Reprinted with the permission of the Atlanta Journal and the Atlanta Constitution.

[The Atlanta Journal-Constitution: 1.13.2000]

Fulton at heart of abuse inquiry

By Jane O. Hansen
Atlanta Journal-Constitution Staff Writer

Just weeks before Atlanta hosted the 1996 Olympics, a baby starved to death.

His family was well known to the Fulton County Department of Family and Children Services because an older brother had been hospitalized for malnourishment.

But a caseworker assigned to the brother's case took an extended leave and no one was reassigned to the investigation. An emaciated 3-month-old Terrell Thomas died before anyone knew he existed.

He is another Terrell who died in Fulton County after his family was reported to child protective services workers. Five-year-old Terrell Peterson, whose 1998 death has been well publicized in recent months, also was the subject of abuse and neglect complaints to Fulton County DFACS.

According to DFACS files released under court order to The Atlanta Journal-Constitution, at least 90 children died in Fulton County from 1996 through the end of 1998 after someone reported their families for abuse or neglect.

That is by far the largest number of deaths from any Georgia county in the three-year time span, with most of those children in the city of Atlanta.

On one hand, the high number of deaths signifies the intractable social problems of drugs, poverty and crime that plague any urban area.

But it also signifies something else.

Among the children who died in Fulton County, more than a third were later the subjects of critical reports by state officials, who found numerous failures in how the Fulton Department of Family and Children Services had handled the children's cases before their deaths.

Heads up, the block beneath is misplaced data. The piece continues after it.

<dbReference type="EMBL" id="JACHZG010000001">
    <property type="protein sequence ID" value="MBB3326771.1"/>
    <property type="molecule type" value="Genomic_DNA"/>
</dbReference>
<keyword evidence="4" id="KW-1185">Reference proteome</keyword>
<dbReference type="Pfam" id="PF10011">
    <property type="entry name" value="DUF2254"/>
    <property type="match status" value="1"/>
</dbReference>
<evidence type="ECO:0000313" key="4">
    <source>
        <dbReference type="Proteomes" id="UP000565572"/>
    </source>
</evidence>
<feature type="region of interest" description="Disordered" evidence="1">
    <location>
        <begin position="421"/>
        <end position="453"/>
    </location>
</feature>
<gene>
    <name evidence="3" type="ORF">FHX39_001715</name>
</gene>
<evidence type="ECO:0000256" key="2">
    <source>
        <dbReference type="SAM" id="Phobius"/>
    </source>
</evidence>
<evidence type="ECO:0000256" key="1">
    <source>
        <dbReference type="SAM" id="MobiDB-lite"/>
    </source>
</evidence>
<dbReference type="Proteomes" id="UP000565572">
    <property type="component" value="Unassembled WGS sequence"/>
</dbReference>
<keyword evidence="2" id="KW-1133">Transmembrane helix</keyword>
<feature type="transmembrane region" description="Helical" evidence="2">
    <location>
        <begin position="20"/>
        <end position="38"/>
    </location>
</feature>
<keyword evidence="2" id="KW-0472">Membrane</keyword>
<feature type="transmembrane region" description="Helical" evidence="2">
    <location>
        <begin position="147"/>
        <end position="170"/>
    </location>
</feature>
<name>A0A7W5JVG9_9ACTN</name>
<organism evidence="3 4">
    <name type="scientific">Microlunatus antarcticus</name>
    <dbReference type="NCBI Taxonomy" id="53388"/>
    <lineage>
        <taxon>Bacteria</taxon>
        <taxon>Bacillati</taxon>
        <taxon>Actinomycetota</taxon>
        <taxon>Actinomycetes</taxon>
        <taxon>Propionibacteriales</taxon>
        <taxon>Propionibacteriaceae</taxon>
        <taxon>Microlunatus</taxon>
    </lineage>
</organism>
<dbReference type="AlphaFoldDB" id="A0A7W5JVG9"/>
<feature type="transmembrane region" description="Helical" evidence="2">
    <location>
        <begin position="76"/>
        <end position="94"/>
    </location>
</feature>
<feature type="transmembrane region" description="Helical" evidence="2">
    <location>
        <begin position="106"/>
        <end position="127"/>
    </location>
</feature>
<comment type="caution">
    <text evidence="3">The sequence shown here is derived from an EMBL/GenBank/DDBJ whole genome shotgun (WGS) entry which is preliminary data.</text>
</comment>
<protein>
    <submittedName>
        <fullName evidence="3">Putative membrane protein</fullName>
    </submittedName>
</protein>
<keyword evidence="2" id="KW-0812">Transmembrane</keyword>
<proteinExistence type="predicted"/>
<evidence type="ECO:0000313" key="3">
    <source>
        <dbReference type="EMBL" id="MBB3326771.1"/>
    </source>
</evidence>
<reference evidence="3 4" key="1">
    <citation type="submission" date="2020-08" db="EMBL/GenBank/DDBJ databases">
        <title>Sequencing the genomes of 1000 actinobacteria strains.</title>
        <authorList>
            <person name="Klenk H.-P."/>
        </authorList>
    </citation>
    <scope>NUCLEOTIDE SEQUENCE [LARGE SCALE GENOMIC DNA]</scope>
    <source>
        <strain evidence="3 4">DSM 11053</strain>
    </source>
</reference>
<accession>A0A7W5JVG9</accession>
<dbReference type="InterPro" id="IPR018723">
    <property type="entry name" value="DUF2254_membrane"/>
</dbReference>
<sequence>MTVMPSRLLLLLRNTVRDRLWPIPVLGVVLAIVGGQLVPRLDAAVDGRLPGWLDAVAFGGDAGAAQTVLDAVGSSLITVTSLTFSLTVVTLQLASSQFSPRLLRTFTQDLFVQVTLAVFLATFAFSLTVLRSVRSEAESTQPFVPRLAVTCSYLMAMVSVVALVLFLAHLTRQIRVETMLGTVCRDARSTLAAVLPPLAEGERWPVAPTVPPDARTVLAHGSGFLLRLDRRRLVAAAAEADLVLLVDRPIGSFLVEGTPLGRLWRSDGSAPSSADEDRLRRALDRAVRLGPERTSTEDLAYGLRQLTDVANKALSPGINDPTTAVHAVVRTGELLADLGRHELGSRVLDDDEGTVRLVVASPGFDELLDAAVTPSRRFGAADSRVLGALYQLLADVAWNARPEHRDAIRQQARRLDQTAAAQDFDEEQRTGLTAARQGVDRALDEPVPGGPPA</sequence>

Tuesday, Georgia Bureau of Investigation agents swept across the state, confiscating files of 13 abused and neglected children who died after their families had been reported for abuse or neglect.

Five of those were Fulton cases. In addition, the GBI was given access to all of Fulton County DFACS Director Ralph Mitchell's records. Many of the deaths in Fulton were among the most egregious in the state, and the post-mortem reviews the most scathing, suggesting many of the deaths could have been prevented.

Repeatedly state officials found violations of state policy and practice. Errors by DFACS caseworkers included waiting days before responding to a child's life-threatening situation, failing to conduct thorough investigations, closing cases without justification and rarely holding parents accountable for getting drug treatment or meeting other criteria for keeping their children.

After Terrell Thomas' death, state officials questioned whether the caseworker had even visited the children's home.

"It is incongruous that the worker states she made field visits on [seven dates] and no mention of this newborn is made," the state director of social services wrote county administrators. "It appears that the timely reassignment of this case may have made the agency aware of this medically fragile child and allowed us to help preserve his life."